Women on Twitter have Rose McGowan’s back.
Female users of the site have launched a boycott of the social media platform after it briefly suspended McGowan’s account following her tweets about the alleged sexual misconduct of film producer Harvey Weinstein.
McGowan on Thursday said Twitter suspended her account after she posted tweets directed at Ben Affleck. In her messages, she told the actor to “fuck off” and accused him of lying about what he knew of Weinstein’s history of sexual misconduct.
Critics blasted the social media site for suspending McGowan’s account while allowing other users who post offensive and hateful messages to maintain their Twitter presence. The incident prompted software engineer Kelly Ellis to call for a boycott of Twitter. The day-long protest that began at midnight on Friday is intended to call attention to “women’s voices being silenced” on the social media site, according to a placard being shared by boycott participants.
More than 126,000 people used #WomenBoycottTwitter in the lead-up to the protest, with some using the hashtag to share stories of their own harassment on the site.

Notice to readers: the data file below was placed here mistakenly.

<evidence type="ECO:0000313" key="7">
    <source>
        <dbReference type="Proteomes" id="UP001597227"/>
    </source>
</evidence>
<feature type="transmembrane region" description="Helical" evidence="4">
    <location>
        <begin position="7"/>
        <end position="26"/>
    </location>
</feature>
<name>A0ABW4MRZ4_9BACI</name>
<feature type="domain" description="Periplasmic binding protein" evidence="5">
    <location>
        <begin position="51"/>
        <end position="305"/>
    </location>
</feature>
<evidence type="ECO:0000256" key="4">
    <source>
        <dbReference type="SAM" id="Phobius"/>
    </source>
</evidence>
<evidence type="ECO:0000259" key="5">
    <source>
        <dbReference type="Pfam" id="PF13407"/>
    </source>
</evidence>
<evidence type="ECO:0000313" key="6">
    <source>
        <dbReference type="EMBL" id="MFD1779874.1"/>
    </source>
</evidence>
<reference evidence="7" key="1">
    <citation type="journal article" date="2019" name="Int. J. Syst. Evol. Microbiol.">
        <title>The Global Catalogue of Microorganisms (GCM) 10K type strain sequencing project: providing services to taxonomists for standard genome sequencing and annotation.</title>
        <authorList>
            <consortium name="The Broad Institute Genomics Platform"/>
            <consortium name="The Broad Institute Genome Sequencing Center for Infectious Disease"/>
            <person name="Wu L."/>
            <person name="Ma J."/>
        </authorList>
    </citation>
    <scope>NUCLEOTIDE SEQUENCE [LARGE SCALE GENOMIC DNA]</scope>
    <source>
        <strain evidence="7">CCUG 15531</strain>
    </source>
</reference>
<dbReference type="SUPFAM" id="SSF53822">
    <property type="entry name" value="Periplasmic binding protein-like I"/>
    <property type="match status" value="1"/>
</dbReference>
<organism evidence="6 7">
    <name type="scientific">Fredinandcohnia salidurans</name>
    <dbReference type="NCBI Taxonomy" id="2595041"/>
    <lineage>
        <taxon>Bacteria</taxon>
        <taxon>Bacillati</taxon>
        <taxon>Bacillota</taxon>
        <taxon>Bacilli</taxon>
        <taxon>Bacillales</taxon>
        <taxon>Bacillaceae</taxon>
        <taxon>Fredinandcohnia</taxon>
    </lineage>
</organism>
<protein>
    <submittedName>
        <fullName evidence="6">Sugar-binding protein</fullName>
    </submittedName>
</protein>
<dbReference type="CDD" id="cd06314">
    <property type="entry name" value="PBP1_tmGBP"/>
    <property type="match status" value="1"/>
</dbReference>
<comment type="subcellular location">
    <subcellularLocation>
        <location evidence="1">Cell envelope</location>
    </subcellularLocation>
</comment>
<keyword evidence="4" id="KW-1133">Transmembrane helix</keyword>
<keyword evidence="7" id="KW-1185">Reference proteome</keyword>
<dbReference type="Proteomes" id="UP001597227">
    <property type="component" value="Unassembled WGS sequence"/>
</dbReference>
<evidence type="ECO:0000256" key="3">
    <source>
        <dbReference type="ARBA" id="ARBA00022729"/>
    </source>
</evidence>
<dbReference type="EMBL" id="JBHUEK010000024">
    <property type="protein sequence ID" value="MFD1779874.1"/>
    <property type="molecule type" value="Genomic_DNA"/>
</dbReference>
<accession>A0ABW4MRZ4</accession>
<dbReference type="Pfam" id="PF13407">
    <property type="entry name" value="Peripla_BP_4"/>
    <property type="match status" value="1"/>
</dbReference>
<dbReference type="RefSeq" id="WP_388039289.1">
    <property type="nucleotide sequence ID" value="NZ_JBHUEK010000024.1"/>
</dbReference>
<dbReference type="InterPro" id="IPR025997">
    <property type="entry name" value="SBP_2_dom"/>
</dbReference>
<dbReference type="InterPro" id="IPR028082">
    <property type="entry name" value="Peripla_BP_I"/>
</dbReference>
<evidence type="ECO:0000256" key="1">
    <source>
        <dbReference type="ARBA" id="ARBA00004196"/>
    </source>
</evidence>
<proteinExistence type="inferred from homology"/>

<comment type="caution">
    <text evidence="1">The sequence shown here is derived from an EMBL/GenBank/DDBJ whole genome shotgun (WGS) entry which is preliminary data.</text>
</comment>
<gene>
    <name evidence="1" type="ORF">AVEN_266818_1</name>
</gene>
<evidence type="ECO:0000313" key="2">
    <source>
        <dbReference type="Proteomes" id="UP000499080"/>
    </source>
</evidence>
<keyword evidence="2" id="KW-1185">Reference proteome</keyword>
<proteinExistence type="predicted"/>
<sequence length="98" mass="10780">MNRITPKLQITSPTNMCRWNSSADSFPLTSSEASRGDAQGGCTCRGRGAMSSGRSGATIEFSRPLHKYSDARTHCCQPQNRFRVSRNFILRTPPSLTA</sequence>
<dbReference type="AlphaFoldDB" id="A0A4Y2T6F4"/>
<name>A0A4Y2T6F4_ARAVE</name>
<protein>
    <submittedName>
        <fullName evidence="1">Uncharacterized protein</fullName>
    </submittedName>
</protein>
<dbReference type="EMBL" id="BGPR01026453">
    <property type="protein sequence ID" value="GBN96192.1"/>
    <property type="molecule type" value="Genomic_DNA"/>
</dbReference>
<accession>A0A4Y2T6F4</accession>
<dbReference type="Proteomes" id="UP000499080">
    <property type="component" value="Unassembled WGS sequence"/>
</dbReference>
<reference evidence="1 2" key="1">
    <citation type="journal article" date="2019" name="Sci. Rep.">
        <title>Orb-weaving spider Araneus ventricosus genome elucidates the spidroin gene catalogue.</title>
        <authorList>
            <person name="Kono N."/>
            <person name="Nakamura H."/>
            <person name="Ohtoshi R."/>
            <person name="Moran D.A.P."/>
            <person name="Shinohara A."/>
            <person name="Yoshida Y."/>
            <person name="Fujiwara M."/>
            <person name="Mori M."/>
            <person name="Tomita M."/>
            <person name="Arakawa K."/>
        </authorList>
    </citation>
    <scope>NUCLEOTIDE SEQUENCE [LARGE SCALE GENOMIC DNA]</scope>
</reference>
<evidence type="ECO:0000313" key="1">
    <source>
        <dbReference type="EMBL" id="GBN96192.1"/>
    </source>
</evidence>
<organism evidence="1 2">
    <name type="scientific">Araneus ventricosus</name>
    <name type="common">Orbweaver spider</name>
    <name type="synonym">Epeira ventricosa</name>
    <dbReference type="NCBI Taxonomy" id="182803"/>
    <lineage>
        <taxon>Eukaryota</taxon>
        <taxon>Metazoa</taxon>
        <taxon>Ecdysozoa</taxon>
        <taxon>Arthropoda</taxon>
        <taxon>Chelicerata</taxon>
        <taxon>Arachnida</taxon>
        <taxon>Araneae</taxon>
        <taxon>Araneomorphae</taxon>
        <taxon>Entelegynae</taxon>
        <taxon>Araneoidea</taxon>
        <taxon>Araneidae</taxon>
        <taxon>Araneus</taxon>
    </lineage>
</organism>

Actress Tara Strong posted that she’d received 34 violent death threats from a user on Twitter, but the site did not suspend his account. Twitter reportedly found that he did not violate Twitter Rules.
Actress Erin Fitzgerald tweeted that someone was impersonating her on Twitter and sending “porno messages” to her coworkers. When she reported it, she was suspended from Twitter.
Model Chrissy Teigen called on women to boycott the site because she “loves” Twitter and knows “it can be better.”
Actress Alyssa Milano tweeted that Friday would be the first day in ten years that she wouldn’t tweet, and she asked others to join her in protest.
Men also supported of the boycott, including actors Mark Ruffalo and Terry Crews. Earlier this week Crews shared his own experience with sexual harassment by a Hollywood executive.
Some suggested the boycott was foolhardy, as it would effectively silence women on the platform. Comedian Kathy Griffin responded to that argument, tweeting, “#WomenBoycottTwitter will not silence us, but @Twitter will make much less $$ b/c of fewer clicks.”
When Fortune asked for comment on the boycott, Holger Kersting, Twitter’s communications director for EMEA, referred to a previous thread posted to the @TwitterSafety account, which said:
‘Twitter is proud to empower and support the voices on our platform, especially those that speak truth to power. We stand with the brave women and men who use Twitter to share their stories, and will work hard every day to improve our processes to protect those voices.”
“Nothing more specific to add beyond this right now,” Kersting said.